These are some smart young men and McBride is at the wheels of this locomotive seemingly headed to more great moments.

“Out of all of my summers, this may have been my most improved team,” McBride said. “They were young, inexperienced, but they knew they were good. They just had to come together as a team. Well, these eight guys accepted each other. They accepted each others’ weaknesses, their strengths, threw their personal pride off to the side because I felt like they wanted to keep our Bobcat basketball winning tradition alive. And they did.  

“They are tough, they play together, and they love to win. I know people keep waiting for us to fall our notch, and I thought this year may be the year we fall for one year, but these guys fought to get better. As long as this team stays healthy, they will be another great Bobcat basketball team and will talked about right beside all the other teams that have played here in the last 11 seasons.” 

Ah, yes, the Bobcat way.

Player Profile: Jacob Coleman

It was a slow bubbling, a rising storm, the story of Jacob Coleman.

Last year, as a sophomore on the Basehor-Linwood High boys’ basketball team, Coleman moved from a nondescript player with potential early on, to suddenly becoming a go-to player who wanted the ball in his hands with a game on the line while surrounded by a number of senior teammates.

Coleman had arrived.

Now as he returns to the athletic arena for the Bobcats, Coleman is set to take off as he builds off the lessons learned a year ago.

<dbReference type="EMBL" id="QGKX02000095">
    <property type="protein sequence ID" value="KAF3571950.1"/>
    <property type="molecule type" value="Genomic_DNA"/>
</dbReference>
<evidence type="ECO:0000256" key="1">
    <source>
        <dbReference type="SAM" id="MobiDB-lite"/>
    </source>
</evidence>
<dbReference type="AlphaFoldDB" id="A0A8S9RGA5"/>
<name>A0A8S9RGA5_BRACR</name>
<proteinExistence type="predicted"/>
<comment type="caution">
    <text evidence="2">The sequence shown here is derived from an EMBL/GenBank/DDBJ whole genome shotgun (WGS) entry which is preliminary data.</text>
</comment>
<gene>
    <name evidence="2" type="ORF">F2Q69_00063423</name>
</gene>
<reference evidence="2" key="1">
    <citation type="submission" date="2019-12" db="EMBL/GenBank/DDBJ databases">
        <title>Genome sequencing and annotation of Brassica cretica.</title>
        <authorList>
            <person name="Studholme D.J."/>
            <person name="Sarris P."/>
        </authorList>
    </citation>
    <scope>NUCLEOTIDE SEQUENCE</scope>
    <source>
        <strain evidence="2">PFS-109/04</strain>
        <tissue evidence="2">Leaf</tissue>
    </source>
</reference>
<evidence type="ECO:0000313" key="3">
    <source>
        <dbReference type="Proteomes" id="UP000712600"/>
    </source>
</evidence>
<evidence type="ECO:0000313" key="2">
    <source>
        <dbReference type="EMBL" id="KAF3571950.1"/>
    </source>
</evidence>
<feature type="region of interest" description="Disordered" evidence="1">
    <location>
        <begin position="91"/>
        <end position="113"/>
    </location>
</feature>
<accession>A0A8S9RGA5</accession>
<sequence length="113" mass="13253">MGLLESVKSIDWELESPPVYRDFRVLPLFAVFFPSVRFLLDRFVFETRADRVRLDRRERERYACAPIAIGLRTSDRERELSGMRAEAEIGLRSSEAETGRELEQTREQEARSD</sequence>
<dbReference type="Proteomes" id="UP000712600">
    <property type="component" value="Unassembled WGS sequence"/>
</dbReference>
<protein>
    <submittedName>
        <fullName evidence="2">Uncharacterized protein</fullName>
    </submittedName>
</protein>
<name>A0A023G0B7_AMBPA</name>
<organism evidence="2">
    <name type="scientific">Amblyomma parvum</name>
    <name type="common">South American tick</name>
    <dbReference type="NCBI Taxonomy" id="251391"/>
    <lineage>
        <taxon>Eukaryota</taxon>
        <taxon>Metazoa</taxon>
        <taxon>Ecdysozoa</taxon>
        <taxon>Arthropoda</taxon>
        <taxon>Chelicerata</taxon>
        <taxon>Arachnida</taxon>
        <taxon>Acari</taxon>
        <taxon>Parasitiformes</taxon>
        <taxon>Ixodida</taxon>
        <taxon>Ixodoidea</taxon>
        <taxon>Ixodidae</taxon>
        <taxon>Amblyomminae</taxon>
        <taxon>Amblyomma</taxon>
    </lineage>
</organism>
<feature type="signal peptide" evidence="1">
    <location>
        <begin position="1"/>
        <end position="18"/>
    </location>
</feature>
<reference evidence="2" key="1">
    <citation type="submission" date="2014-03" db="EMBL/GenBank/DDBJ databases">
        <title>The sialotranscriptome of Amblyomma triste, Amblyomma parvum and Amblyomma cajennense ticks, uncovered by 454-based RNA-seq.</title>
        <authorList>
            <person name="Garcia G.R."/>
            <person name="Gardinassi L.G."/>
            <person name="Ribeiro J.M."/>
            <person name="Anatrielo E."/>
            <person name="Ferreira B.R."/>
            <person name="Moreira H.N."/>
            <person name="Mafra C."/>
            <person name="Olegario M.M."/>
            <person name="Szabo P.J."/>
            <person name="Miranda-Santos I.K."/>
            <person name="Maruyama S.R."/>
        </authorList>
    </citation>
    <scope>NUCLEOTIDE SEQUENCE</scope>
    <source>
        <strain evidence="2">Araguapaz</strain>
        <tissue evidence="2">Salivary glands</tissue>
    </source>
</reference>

“My teammates encouraged me to continue to play hard and coach kept telling me not to think about it so much,” Coleman said. “I just trying to adjust to the game. It’s different going from summer ball, to JV ball, to playing in front of your home crowd, people who have watched you your whole life.

“When I would go into my shot, I would be aiming and not shooting, letting it flow. Is it going to go in? I just needed to get in the flow of the game. (The turning point) was the Tongie game at home. We started pressing and I was on the top and I was getting steals and layups and started from the inside. I hit a 3-pointer where Jackson Sherley kicked it out to me. That’s where it all started.”

The idea of his turning point burns as bright as the sub-state final loss to Piper stings to the core.

“One free throw could have won us that game,” Coleman said. “(Coach said) that free throws would come back to haunt us and it really did. We just needed one more and it wouldn’t have gone into overtime. That really sticks with me.”

So what can Coleman do to help the Bobcats avoid the same result.

“I want to lead the team and make it better and not be about me,” Coleman said. “I want to see the team win and be successful.”

Coleman believes he is in store to show the fans some more milestones in 2017-18.

“I had my first dunk last year, but maybe a two-hand dunk, last year was only a one,” Coleman mused. “Maybe an alley-oop. Maybe someone will give me an oop?”

Coleman has played football for a while now, but believes his pursuit of basketball excellence may lead to him hanging up the cleats. He still will find other diversions to keep his normal kid routine intact.

“I am usually in the weight room getting better and stronger,” Coleman said. “I like to watch ‘The Office,’ the U.S. one. I like to hang out with friends and go swimming.”